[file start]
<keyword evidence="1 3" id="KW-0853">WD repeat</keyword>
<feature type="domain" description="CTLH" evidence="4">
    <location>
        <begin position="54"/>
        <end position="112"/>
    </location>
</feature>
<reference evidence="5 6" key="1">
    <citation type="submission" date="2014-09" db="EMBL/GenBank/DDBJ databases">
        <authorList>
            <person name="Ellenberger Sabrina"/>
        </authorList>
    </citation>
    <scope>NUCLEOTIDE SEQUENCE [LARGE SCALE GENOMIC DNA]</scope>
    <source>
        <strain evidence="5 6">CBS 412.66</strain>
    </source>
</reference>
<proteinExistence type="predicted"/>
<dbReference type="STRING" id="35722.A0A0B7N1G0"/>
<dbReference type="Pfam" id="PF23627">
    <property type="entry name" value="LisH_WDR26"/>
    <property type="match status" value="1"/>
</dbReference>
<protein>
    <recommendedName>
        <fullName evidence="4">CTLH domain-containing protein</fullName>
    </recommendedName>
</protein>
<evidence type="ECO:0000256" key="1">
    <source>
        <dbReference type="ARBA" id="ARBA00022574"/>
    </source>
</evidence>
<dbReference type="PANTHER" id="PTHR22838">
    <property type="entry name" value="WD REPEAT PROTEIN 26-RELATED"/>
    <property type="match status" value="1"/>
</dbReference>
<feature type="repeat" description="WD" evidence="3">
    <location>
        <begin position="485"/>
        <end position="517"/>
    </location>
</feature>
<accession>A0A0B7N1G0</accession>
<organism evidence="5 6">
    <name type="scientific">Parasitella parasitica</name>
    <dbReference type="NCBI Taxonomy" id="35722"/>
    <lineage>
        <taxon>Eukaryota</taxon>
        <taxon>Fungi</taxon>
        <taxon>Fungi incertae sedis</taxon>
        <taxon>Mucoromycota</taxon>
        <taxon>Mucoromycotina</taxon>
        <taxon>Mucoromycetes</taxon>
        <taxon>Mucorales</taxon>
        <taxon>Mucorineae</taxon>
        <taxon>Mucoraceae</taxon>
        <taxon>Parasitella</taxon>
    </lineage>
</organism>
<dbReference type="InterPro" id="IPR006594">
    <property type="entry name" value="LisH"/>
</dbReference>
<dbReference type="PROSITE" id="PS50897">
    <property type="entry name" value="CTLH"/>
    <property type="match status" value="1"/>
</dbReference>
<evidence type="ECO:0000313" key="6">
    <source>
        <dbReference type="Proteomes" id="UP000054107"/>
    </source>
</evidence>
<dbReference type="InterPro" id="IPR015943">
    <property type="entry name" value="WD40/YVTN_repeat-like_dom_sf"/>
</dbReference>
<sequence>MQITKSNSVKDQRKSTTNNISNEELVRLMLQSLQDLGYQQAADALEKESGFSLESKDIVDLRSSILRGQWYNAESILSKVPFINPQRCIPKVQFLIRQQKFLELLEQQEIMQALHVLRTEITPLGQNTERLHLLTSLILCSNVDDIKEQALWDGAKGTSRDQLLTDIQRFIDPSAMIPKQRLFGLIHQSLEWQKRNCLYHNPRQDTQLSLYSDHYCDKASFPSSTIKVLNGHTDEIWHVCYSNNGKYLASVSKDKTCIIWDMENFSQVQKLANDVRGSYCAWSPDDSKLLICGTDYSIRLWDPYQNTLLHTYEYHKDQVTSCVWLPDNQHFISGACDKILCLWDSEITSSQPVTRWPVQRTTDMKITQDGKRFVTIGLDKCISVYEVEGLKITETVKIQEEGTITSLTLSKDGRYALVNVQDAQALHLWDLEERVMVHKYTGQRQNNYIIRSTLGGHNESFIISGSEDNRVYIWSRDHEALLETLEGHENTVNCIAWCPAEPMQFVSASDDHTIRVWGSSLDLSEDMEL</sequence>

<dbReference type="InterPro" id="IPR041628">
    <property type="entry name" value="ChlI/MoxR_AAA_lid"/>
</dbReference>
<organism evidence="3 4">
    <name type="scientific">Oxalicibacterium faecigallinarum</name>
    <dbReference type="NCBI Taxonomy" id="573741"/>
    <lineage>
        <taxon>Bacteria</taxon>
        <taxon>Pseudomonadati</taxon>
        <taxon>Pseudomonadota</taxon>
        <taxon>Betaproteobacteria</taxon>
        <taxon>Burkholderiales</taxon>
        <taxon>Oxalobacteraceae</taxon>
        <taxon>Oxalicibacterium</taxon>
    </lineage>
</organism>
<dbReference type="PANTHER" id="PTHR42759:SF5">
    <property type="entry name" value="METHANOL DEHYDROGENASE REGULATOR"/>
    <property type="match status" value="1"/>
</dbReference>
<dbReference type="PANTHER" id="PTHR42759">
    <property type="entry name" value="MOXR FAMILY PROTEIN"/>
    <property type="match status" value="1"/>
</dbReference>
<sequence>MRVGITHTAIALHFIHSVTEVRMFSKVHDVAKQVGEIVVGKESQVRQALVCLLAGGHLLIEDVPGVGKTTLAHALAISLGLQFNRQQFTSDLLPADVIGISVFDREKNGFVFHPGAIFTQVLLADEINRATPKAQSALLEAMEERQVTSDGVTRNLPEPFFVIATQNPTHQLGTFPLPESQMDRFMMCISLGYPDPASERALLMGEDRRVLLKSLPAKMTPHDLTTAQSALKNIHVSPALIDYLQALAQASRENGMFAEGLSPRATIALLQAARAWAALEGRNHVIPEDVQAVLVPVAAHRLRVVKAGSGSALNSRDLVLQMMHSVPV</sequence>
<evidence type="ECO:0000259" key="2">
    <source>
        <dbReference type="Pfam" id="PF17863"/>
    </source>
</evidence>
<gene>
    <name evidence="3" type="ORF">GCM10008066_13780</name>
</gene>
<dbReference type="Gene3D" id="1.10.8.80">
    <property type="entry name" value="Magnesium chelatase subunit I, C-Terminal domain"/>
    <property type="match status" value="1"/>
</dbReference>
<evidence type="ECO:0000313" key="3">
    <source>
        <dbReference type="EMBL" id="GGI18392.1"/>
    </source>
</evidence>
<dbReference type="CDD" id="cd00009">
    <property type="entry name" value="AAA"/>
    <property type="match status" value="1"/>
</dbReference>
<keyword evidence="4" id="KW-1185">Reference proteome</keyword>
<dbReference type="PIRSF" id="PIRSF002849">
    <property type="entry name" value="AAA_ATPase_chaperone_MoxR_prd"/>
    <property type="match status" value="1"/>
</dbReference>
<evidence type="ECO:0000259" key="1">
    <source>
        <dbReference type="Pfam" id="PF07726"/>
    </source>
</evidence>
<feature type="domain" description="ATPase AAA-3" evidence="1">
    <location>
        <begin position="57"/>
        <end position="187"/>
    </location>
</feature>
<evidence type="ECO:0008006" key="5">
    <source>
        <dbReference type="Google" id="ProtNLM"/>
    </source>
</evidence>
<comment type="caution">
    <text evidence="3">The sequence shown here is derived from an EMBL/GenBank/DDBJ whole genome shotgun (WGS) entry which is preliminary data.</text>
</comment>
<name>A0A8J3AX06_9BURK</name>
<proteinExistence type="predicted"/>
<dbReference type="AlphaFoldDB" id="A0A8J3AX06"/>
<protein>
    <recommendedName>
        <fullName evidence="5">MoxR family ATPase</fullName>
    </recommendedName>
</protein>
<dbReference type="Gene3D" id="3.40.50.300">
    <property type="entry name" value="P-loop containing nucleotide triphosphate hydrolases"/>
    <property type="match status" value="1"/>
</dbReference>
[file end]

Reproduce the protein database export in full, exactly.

<keyword evidence="1 3" id="KW-0853">WD repeat</keyword>
<feature type="domain" description="CTLH" evidence="4">
    <location>
        <begin position="54"/>
        <end position="112"/>
    </location>
</feature>
<reference evidence="5 6" key="1">
    <citation type="submission" date="2014-09" db="EMBL/GenBank/DDBJ databases">
        <authorList>
            <person name="Ellenberger Sabrina"/>
        </authorList>
    </citation>
    <scope>NUCLEOTIDE SEQUENCE [LARGE SCALE GENOMIC DNA]</scope>
    <source>
        <strain evidence="5 6">CBS 412.66</strain>
    </source>
</reference>
<proteinExistence type="predicted"/>
<dbReference type="STRING" id="35722.A0A0B7N1G0"/>
<dbReference type="Pfam" id="PF23627">
    <property type="entry name" value="LisH_WDR26"/>
    <property type="match status" value="1"/>
</dbReference>
<protein>
    <recommendedName>
        <fullName evidence="4">CTLH domain-containing protein</fullName>
    </recommendedName>
</protein>
<evidence type="ECO:0000256" key="1">
    <source>
        <dbReference type="ARBA" id="ARBA00022574"/>
    </source>
</evidence>
<dbReference type="PANTHER" id="PTHR22838">
    <property type="entry name" value="WD REPEAT PROTEIN 26-RELATED"/>
    <property type="match status" value="1"/>
</dbReference>
<feature type="repeat" description="WD" evidence="3">
    <location>
        <begin position="485"/>
        <end position="517"/>
    </location>
</feature>
<accession>A0A0B7N1G0</accession>
<organism evidence="5 6">
    <name type="scientific">Parasitella parasitica</name>
    <dbReference type="NCBI Taxonomy" id="35722"/>
    <lineage>
        <taxon>Eukaryota</taxon>
        <taxon>Fungi</taxon>
        <taxon>Fungi incertae sedis</taxon>
        <taxon>Mucoromycota</taxon>
        <taxon>Mucoromycotina</taxon>
        <taxon>Mucoromycetes</taxon>
        <taxon>Mucorales</taxon>
        <taxon>Mucorineae</taxon>
        <taxon>Mucoraceae</taxon>
        <taxon>Parasitella</taxon>
    </lineage>
</organism>
<dbReference type="InterPro" id="IPR006594">
    <property type="entry name" value="LisH"/>
</dbReference>
<dbReference type="PROSITE" id="PS50897">
    <property type="entry name" value="CTLH"/>
    <property type="match status" value="1"/>
</dbReference>
<evidence type="ECO:0000313" key="6">
    <source>
        <dbReference type="Proteomes" id="UP000054107"/>
    </source>
</evidence>
<dbReference type="InterPro" id="IPR015943">
    <property type="entry name" value="WD40/YVTN_repeat-like_dom_sf"/>
</dbReference>
<sequence>MQITKSNSVKDQRKSTTNNISNEELVRLMLQSLQDLGYQQAADALEKESGFSLESKDIVDLRSSILRGQWYNAESILSKVPFINPQRCIPKVQFLIRQQKFLELLEQQEIMQALHVLRTEITPLGQNTERLHLLTSLILCSNVDDIKEQALWDGAKGTSRDQLLTDIQRFIDPSAMIPKQRLFGLIHQSLEWQKRNCLYHNPRQDTQLSLYSDHYCDKASFPSSTIKVLNGHTDEIWHVCYSNNGKYLASVSKDKTCIIWDMENFSQVQKLANDVRGSYCAWSPDDSKLLICGTDYSIRLWDPYQNTLLHTYEYHKDQVTSCVWLPDNQHFISGACDKILCLWDSEITSSQPVTRWPVQRTTDMKITQDGKRFVTIGLDKCISVYEVEGLKITETVKIQEEGTITSLTLSKDGRYALVNVQDAQALHLWDLEERVMVHKYTGQRQNNYIIRSTLGGHNESFIISGSEDNRVYIWSRDHEALLETLEGHENTVNCIAWCPAEPMQFVSASDDHTIRVWGSSLDLSEDMEL</sequence>

<dbReference type="InterPro" id="IPR041628">
    <property type="entry name" value="ChlI/MoxR_AAA_lid"/>
</dbReference>
<organism evidence="3 4">
    <name type="scientific">Oxalicibacterium faecigallinarum</name>
    <dbReference type="NCBI Taxonomy" id="573741"/>
    <lineage>
        <taxon>Bacteria</taxon>
        <taxon>Pseudomonadati</taxon>
        <taxon>Pseudomonadota</taxon>
        <taxon>Betaproteobacteria</taxon>
        <taxon>Burkholderiales</taxon>
        <taxon>Oxalobacteraceae</taxon>
        <taxon>Oxalicibacterium</taxon>
    </lineage>
</organism>
<dbReference type="PANTHER" id="PTHR42759:SF5">
    <property type="entry name" value="METHANOL DEHYDROGENASE REGULATOR"/>
    <property type="match status" value="1"/>
</dbReference>
<dbReference type="PANTHER" id="PTHR42759">
    <property type="entry name" value="MOXR FAMILY PROTEIN"/>
    <property type="match status" value="1"/>
</dbReference>
<sequence>MRVGITHTAIALHFIHSVTEVRMFSKVHDVAKQVGEIVVGKESQVRQALVCLLAGGHLLIEDVPGVGKTTLAHALAISLGLQFNRQQFTSDLLPADVIGISVFDREKNGFVFHPGAIFTQVLLADEINRATPKAQSALLEAMEERQVTSDGVTRNLPEPFFVIATQNPTHQLGTFPLPESQMDRFMMCISLGYPDPASERALLMGEDRRVLLKSLPAKMTPHDLTTAQSALKNIHVSPALIDYLQALAQASRENGMFAEGLSPRATIALLQAARAWAALEGRNHVIPEDVQAVLVPVAAHRLRVVKAGSGSALNSRDLVLQMMHSVPV</sequence>
<evidence type="ECO:0000259" key="2">
    <source>
        <dbReference type="Pfam" id="PF17863"/>
    </source>
</evidence>
<gene>
    <name evidence="3" type="ORF">GCM10008066_13780</name>
</gene>
<dbReference type="Gene3D" id="1.10.8.80">
    <property type="entry name" value="Magnesium chelatase subunit I, C-Terminal domain"/>
    <property type="match status" value="1"/>
</dbReference>
<evidence type="ECO:0000313" key="3">
    <source>
        <dbReference type="EMBL" id="GGI18392.1"/>
    </source>
</evidence>
<dbReference type="CDD" id="cd00009">
    <property type="entry name" value="AAA"/>
    <property type="match status" value="1"/>
</dbReference>
<keyword evidence="4" id="KW-1185">Reference proteome</keyword>
<dbReference type="PIRSF" id="PIRSF002849">
    <property type="entry name" value="AAA_ATPase_chaperone_MoxR_prd"/>
    <property type="match status" value="1"/>
</dbReference>
<evidence type="ECO:0000259" key="1">
    <source>
        <dbReference type="Pfam" id="PF07726"/>
    </source>
</evidence>
<feature type="domain" description="ATPase AAA-3" evidence="1">
    <location>
        <begin position="57"/>
        <end position="187"/>
    </location>
</feature>
<evidence type="ECO:0008006" key="5">
    <source>
        <dbReference type="Google" id="ProtNLM"/>
    </source>
</evidence>
<comment type="caution">
    <text evidence="3">The sequence shown here is derived from an EMBL/GenBank/DDBJ whole genome shotgun (WGS) entry which is preliminary data.</text>
</comment>
<name>A0A8J3AX06_9BURK</name>
<proteinExistence type="predicted"/>
<dbReference type="AlphaFoldDB" id="A0A8J3AX06"/>
<protein>
    <recommendedName>
        <fullName evidence="5">MoxR family ATPase</fullName>
    </recommendedName>
</protein>
<dbReference type="Gene3D" id="3.40.50.300">
    <property type="entry name" value="P-loop containing nucleotide triphosphate hydrolases"/>
    <property type="match status" value="1"/>
</dbReference>